8

As noted in Johnny Robinson's answer, there has been at least one recorded incidence of bird strike during launch. This was STS-114, the first Shuttle launch after the fateful STS-107 mission. That bird most likely was a turkey vulture, average mass about 2 kg. The piece of foam that hit the wing leading edge of the Columbia during the launch of STS-107 ...


7

That depends on where the spacecraft lands. The radiation belts rotate faster than the moon so the trailing side of Europa gets a lot of radiation while the leading side gets relatively little. It also depends if the lander will be a separate spacecraft or a part of the orbiter. If it has to go multiple times through the radiation belt with the orbiter, ...


7

Extrapolation is always dangerous but here's my shot at it. I assumed the bullet was a chunk of lead. I have no way of incorporating the effects of any kind of explosive charge in the bullet. Presumably they would increase the damage. I used a chart from Page 60 of here. The chart is for aluminum...here is where some shaky extrapolation gets in...is the ...


7

This would not be very feasible. There are several reasons. First, living creatures are unpredictable and uncontrollable. How could you be sure that all your tardigrades would maintain an even layer across the ship? What if they chose to all group up at one location? Second, because tardigrades are not as dense as, say, a sheet of iron, you would need to ...


7

Could liquid metal be made ferromagnetic by externally inducing an internal magnetic field? No. Metal is either ferromagnetic or not; this is a result of the quantum-mechanical interaction of neighbouring atoms in the metal's crystal lattice. Even non-magnetised iron at room temperature is ferromagnetic, only, the Weiss domains are randomly oriented and ...


7

First things first: A titanium [dentist's patient] apron would weigh about 6.6 times a lead apron. This is true in their specific example, because the mass attenuation coefficient of lead is about 6.6 times higher than titanium for 60 keV x-rays. Crank the x-ray source up to 10 MeV and lead is more like 1.82x more effective than titanium, and ...


6

Part of the plan was to time the missions for a time period when the sun was not expected to be active. Secondary plan was to point the Service Module, getting as much mass between the astronauts and the Sun as possible. But likely would have died. Orion is being designed to have an area where they can hang out, in such a case, where the mass of the ...


6

The so-called tyranny of the rocket equation, which becomes clear by examining Tsiolkovsky rocket equation, defining maximum change in velocity $\Delta v$ as: $$\Delta v = v_\text{e} \ln {\left(\frac{m_0}{m_1}\right)}$$ where $m_0$ is the wet mass, $m_1$ dry mass, and $v_\text{e}$ effective exhaust velocity of reaction mass, shows that: Rockets are ...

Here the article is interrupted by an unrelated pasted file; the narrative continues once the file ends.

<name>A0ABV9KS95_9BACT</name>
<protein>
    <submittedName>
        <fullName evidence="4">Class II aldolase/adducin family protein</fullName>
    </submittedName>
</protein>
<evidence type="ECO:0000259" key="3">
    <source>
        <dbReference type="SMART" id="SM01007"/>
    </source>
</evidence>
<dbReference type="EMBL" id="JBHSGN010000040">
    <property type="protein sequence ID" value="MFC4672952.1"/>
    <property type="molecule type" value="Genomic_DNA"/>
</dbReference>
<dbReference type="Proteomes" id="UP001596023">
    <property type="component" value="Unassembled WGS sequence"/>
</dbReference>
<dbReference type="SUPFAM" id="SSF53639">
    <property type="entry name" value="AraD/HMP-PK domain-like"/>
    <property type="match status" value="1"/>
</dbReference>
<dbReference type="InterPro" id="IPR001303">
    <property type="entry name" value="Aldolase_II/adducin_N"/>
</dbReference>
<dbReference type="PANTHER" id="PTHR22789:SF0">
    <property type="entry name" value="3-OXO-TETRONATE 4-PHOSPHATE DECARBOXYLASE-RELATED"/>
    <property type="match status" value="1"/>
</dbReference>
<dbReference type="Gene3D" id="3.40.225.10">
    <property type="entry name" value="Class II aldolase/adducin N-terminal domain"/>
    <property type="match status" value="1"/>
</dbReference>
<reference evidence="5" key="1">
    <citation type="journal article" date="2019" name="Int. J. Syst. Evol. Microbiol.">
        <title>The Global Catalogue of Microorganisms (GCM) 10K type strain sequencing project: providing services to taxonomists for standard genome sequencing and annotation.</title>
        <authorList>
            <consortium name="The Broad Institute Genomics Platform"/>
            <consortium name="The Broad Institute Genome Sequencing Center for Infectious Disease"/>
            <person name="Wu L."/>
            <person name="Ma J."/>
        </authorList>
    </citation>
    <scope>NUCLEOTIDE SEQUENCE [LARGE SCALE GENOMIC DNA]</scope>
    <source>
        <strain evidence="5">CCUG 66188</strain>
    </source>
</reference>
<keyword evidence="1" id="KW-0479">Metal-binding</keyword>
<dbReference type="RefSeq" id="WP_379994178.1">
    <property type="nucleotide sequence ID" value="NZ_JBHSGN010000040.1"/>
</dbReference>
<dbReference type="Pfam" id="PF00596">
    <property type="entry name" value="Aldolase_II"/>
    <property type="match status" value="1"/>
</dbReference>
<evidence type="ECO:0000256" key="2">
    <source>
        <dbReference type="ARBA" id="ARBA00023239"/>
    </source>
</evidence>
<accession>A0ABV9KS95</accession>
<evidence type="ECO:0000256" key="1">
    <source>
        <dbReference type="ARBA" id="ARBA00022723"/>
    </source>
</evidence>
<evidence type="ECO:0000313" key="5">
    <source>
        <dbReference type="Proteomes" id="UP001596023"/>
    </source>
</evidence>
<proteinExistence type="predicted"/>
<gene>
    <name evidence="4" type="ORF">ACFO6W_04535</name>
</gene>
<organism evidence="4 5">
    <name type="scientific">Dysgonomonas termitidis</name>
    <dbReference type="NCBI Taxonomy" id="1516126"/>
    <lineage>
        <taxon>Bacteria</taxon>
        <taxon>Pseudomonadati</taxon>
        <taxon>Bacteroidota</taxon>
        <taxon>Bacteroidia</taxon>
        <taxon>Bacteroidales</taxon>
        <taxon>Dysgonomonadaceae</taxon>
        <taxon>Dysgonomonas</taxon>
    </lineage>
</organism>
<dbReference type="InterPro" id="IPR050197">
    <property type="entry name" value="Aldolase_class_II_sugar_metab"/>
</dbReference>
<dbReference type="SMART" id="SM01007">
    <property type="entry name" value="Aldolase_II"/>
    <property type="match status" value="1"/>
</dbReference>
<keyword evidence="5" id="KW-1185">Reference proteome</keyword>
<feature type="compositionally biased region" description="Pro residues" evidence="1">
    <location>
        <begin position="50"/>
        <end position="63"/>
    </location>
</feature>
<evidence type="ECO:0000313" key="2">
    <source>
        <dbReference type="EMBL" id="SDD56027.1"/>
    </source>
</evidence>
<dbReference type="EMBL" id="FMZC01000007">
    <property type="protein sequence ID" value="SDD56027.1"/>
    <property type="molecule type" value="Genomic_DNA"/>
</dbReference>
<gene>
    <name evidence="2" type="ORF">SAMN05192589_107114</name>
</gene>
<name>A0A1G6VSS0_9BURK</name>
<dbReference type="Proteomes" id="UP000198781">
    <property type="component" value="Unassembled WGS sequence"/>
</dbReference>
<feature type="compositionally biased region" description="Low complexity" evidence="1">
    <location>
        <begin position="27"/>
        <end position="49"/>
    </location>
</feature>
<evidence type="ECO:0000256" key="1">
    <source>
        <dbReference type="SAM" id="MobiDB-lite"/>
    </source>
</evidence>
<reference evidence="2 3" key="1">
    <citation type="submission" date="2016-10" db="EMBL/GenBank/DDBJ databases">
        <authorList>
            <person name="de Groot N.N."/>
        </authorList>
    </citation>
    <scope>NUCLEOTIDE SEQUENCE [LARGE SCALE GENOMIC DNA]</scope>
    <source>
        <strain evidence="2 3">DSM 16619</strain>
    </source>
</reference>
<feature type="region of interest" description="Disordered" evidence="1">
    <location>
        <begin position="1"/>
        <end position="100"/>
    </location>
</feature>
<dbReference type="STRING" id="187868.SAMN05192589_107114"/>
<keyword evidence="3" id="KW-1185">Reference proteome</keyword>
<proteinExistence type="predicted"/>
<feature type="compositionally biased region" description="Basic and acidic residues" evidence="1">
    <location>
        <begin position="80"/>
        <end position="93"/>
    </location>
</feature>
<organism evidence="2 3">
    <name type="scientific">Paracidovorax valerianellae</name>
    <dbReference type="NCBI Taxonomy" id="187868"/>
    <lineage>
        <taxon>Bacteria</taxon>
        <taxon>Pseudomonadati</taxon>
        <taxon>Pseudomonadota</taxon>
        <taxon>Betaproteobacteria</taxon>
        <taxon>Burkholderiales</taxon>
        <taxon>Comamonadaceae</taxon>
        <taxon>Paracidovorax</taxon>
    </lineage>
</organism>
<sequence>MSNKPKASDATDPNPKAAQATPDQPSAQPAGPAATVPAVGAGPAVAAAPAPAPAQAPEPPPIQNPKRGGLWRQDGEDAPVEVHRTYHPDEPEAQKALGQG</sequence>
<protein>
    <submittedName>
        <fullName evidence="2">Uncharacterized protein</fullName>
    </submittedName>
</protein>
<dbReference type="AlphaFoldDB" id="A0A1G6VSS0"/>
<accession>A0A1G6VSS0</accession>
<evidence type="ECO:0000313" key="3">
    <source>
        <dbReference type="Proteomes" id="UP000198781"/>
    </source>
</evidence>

6

The biggest argument against this is thermal control. Batteries are one of the most thermally sensitive components of spacecraft, and normally require careful thermal design to make sure they stay in operating ranges. Even for terrestrial applications, like electric cars, this is a significant pack engineering constraint, second being safety. Less ...


6

The space shuttle did launch through some birds at least one time with no Ill effects.


6

The ability of a metal in the liquid state to block radiation is quite similar to the same metal in the solid state. Ability to block alpha, beta, gamma, and x-ray radiation typically scales with the electron density of the materials. Neutron radiation is more complicated. Metals with high atomic numbers have high electron densities and typically maintain ...


6

binaryfunt explained the problem with speeds and energies, but I'll comment on one your assumptions: My understanding is that since satellites gradually succumb to gravity their path is constantly changing to a lower and lower altitude relative to earth. This suggest to me that the first contact with debris that a satellite (for example, the ISS) would be ...


5

This might be of interest: CERN, in collaboration with the European Space Radiation Super Conducting Shield project are using advances in super conductor technology to develop a super conducting magnetic field to protect spacecraft and their occupants. The aim is to create a magnetic field 3,000 times stronger than the Earth's to protect astronauts in a ...


5

I've been trying to find a link between the mini-magnetosphere actually created at Rutherford Appleton Labs (U.K.) in 2013 to NASA. So far there's only anecdotal reports and interviews none of which are conclusive as to NASA's involvement. RAL has a good bit of material published on the proof of concept magnetosphere and as far as I can tell is the only ...


4

Arthur C. Clarke's Songs of Distant Earth featured a generation star ship which traveled from star system to star system. They would rebuild their water ice forward shield each time they stopped at a star system. The forward shield was needed because impact from even a small speck of dust at small fractions of c could do a lot of damage. Hydrogen and oxygen ...